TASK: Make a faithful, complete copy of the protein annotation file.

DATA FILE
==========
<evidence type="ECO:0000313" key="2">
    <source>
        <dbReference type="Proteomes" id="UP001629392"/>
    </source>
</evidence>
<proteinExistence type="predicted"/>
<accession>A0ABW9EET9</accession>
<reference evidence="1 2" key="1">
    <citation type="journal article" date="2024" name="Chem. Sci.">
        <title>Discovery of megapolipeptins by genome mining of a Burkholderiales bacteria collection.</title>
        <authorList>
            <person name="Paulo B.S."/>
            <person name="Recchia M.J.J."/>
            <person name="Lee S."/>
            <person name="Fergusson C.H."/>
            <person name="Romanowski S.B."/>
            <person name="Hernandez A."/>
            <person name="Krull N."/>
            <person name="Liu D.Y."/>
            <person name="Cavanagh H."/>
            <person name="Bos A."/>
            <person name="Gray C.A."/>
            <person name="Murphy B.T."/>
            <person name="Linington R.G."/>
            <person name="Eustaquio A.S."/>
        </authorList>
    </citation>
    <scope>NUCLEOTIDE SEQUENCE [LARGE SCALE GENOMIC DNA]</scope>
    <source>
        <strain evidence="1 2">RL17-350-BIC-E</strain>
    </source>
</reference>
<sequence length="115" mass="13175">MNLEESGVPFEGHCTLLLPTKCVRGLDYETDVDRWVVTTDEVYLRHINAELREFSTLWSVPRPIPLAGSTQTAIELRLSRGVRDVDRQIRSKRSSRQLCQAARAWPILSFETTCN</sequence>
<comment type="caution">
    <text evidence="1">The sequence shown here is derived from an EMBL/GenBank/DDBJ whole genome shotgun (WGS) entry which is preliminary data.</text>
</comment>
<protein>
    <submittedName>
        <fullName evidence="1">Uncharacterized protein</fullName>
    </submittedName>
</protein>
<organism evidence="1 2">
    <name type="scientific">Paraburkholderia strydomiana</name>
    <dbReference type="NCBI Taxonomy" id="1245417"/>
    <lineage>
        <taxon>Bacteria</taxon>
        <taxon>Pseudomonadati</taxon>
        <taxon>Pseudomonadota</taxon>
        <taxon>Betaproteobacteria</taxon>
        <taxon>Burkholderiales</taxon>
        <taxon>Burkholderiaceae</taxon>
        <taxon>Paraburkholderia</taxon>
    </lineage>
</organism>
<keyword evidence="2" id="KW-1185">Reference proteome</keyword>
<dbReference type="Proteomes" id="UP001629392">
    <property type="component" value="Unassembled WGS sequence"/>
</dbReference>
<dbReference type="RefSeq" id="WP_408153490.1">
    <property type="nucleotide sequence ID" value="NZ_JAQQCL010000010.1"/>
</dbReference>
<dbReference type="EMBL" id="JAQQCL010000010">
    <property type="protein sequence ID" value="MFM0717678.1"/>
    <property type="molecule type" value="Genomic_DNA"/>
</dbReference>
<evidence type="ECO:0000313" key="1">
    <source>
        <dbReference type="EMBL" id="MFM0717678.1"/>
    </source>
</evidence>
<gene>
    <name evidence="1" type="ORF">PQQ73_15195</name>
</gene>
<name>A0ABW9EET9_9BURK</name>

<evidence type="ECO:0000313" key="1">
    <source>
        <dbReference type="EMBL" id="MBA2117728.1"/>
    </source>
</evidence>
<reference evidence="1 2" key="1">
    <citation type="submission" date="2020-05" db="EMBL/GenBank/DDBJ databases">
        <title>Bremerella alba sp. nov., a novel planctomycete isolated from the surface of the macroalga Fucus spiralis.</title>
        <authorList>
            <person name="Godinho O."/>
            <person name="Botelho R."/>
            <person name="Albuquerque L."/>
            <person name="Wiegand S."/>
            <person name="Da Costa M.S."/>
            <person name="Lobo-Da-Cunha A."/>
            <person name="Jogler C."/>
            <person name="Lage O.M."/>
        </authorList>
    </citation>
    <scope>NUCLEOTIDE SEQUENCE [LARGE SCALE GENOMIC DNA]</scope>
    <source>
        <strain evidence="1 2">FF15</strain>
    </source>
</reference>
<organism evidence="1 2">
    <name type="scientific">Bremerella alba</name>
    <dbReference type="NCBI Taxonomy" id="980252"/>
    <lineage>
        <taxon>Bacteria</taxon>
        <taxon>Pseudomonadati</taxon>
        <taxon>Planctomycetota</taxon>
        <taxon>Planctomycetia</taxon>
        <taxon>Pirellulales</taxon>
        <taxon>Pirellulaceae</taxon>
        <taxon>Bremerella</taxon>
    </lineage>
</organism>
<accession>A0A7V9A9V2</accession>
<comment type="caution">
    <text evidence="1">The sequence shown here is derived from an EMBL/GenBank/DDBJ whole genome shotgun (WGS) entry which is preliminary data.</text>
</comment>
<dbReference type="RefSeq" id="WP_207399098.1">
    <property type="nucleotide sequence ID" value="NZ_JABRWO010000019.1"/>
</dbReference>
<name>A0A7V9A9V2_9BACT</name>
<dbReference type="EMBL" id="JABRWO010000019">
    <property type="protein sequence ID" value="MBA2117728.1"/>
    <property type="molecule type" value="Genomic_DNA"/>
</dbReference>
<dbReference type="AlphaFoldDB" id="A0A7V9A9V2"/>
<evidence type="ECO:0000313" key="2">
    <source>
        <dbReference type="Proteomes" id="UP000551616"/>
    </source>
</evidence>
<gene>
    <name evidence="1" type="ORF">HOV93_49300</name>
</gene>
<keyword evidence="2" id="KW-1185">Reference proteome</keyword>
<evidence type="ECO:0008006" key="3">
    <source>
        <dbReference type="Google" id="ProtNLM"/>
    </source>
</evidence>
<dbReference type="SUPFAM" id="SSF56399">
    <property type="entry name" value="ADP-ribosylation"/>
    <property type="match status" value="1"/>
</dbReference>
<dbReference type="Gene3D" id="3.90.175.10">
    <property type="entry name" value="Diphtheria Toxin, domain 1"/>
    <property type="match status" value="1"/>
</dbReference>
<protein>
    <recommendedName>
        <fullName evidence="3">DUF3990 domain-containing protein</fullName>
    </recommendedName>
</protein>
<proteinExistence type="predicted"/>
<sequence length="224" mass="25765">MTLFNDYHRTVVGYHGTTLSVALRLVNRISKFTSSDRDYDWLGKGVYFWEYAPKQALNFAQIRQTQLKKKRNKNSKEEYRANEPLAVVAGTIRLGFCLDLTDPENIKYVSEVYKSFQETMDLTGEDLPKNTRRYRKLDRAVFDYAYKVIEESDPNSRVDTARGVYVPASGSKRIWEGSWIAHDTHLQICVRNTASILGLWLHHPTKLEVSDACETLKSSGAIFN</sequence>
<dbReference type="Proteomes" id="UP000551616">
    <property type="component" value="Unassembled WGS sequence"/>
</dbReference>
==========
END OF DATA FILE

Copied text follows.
<evidence type="ECO:0000313" key="2">
    <source>
        <dbReference type="Proteomes" id="UP001629392"/>
    </source>
</evidence>
<proteinExistence type="predicted"/>
<accession>A0ABW9EET9</accession>
<reference evidence="1 2" key="1">
    <citation type="journal article" date="2024" name="Chem. Sci.">
        <title>Discovery of megapolipeptins by genome mining of a Burkholderiales bacteria collection.</title>
        <authorList>
            <person name="Paulo B.S."/>
            <person name="Recchia M.J.J."/>
            <person name="Lee S."/>
            <person name="Fergusson C.H."/>
            <person name="Romanowski S.B."/>
            <person name="Hernandez A."/>
            <person name="Krull N."/>
            <person name="Liu D.Y."/>
            <person name="Cavanagh H."/>
            <person name="Bos A."/>
            <person name="Gray C.A."/>
            <person name="Murphy B.T."/>
            <person name="Linington R.G."/>
            <person name="Eustaquio A.S."/>
        </authorList>
    </citation>
    <scope>NUCLEOTIDE SEQUENCE [LARGE SCALE GENOMIC DNA]</scope>
    <source>
        <strain evidence="1 2">RL17-350-BIC-E</strain>
    </source>
</reference>
<sequence length="115" mass="13175">MNLEESGVPFEGHCTLLLPTKCVRGLDYETDVDRWVVTTDEVYLRHINAELREFSTLWSVPRPIPLAGSTQTAIELRLSRGVRDVDRQIRSKRSSRQLCQAARAWPILSFETTCN</sequence>
<comment type="caution">
    <text evidence="1">The sequence shown here is derived from an EMBL/GenBank/DDBJ whole genome shotgun (WGS) entry which is preliminary data.</text>
</comment>
<protein>
    <submittedName>
        <fullName evidence="1">Uncharacterized protein</fullName>
    </submittedName>
</protein>
<organism evidence="1 2">
    <name type="scientific">Paraburkholderia strydomiana</name>
    <dbReference type="NCBI Taxonomy" id="1245417"/>
    <lineage>
        <taxon>Bacteria</taxon>
        <taxon>Pseudomonadati</taxon>
        <taxon>Pseudomonadota</taxon>
        <taxon>Betaproteobacteria</taxon>
        <taxon>Burkholderiales</taxon>
        <taxon>Burkholderiaceae</taxon>
        <taxon>Paraburkholderia</taxon>
    </lineage>
</organism>
<keyword evidence="2" id="KW-1185">Reference proteome</keyword>
<dbReference type="Proteomes" id="UP001629392">
    <property type="component" value="Unassembled WGS sequence"/>
</dbReference>
<dbReference type="RefSeq" id="WP_408153490.1">
    <property type="nucleotide sequence ID" value="NZ_JAQQCL010000010.1"/>
</dbReference>
<dbReference type="EMBL" id="JAQQCL010000010">
    <property type="protein sequence ID" value="MFM0717678.1"/>
    <property type="molecule type" value="Genomic_DNA"/>
</dbReference>
<evidence type="ECO:0000313" key="1">
    <source>
        <dbReference type="EMBL" id="MFM0717678.1"/>
    </source>
</evidence>
<gene>
    <name evidence="1" type="ORF">PQQ73_15195</name>
</gene>
<name>A0ABW9EET9_9BURK</name>

<evidence type="ECO:0000313" key="1">
    <source>
        <dbReference type="EMBL" id="MBA2117728.1"/>
    </source>
</evidence>
<reference evidence="1 2" key="1">
    <citation type="submission" date="2020-05" db="EMBL/GenBank/DDBJ databases">
        <title>Bremerella alba sp. nov., a novel planctomycete isolated from the surface of the macroalga Fucus spiralis.</title>
        <authorList>
            <person name="Godinho O."/>
            <person name="Botelho R."/>
            <person name="Albuquerque L."/>
            <person name="Wiegand S."/>
            <person name="Da Costa M.S."/>
            <person name="Lobo-Da-Cunha A."/>
            <person name="Jogler C."/>
            <person name="Lage O.M."/>
        </authorList>
    </citation>
    <scope>NUCLEOTIDE SEQUENCE [LARGE SCALE GENOMIC DNA]</scope>
    <source>
        <strain evidence="1 2">FF15</strain>
    </source>
</reference>
<organism evidence="1 2">
    <name type="scientific">Bremerella alba</name>
    <dbReference type="NCBI Taxonomy" id="980252"/>
    <lineage>
        <taxon>Bacteria</taxon>
        <taxon>Pseudomonadati</taxon>
        <taxon>Planctomycetota</taxon>
        <taxon>Planctomycetia</taxon>
        <taxon>Pirellulales</taxon>
        <taxon>Pirellulaceae</taxon>
        <taxon>Bremerella</taxon>
    </lineage>
</organism>
<accession>A0A7V9A9V2</accession>
<comment type="caution">
    <text evidence="1">The sequence shown here is derived from an EMBL/GenBank/DDBJ whole genome shotgun (WGS) entry which is preliminary data.</text>
</comment>
<dbReference type="RefSeq" id="WP_207399098.1">
    <property type="nucleotide sequence ID" value="NZ_JABRWO010000019.1"/>
</dbReference>
<name>A0A7V9A9V2_9BACT</name>
<dbReference type="EMBL" id="JABRWO010000019">
    <property type="protein sequence ID" value="MBA2117728.1"/>
    <property type="molecule type" value="Genomic_DNA"/>
</dbReference>
<dbReference type="AlphaFoldDB" id="A0A7V9A9V2"/>
<evidence type="ECO:0000313" key="2">
    <source>
        <dbReference type="Proteomes" id="UP000551616"/>
    </source>
</evidence>
<gene>
    <name evidence="1" type="ORF">HOV93_49300</name>
</gene>
<keyword evidence="2" id="KW-1185">Reference proteome</keyword>
<evidence type="ECO:0008006" key="3">
    <source>
        <dbReference type="Google" id="ProtNLM"/>
    </source>
</evidence>
<dbReference type="SUPFAM" id="SSF56399">
    <property type="entry name" value="ADP-ribosylation"/>
    <property type="match status" value="1"/>
</dbReference>
<dbReference type="Gene3D" id="3.90.175.10">
    <property type="entry name" value="Diphtheria Toxin, domain 1"/>
    <property type="match status" value="1"/>
</dbReference>
<protein>
    <recommendedName>
        <fullName evidence="3">DUF3990 domain-containing protein</fullName>
    </recommendedName>
</protein>
<proteinExistence type="predicted"/>
<sequence length="224" mass="25765">MTLFNDYHRTVVGYHGTTLSVALRLVNRISKFTSSDRDYDWLGKGVYFWEYAPKQALNFAQIRQTQLKKKRNKNSKEEYRANEPLAVVAGTIRLGFCLDLTDPENIKYVSEVYKSFQETMDLTGEDLPKNTRRYRKLDRAVFDYAYKVIEESDPNSRVDTARGVYVPASGSKRIWEGSWIAHDTHLQICVRNTASILGLWLHHPTKLEVSDACETLKSSGAIFN</sequence>
<dbReference type="Proteomes" id="UP000551616">
    <property type="component" value="Unassembled WGS sequence"/>
</dbReference>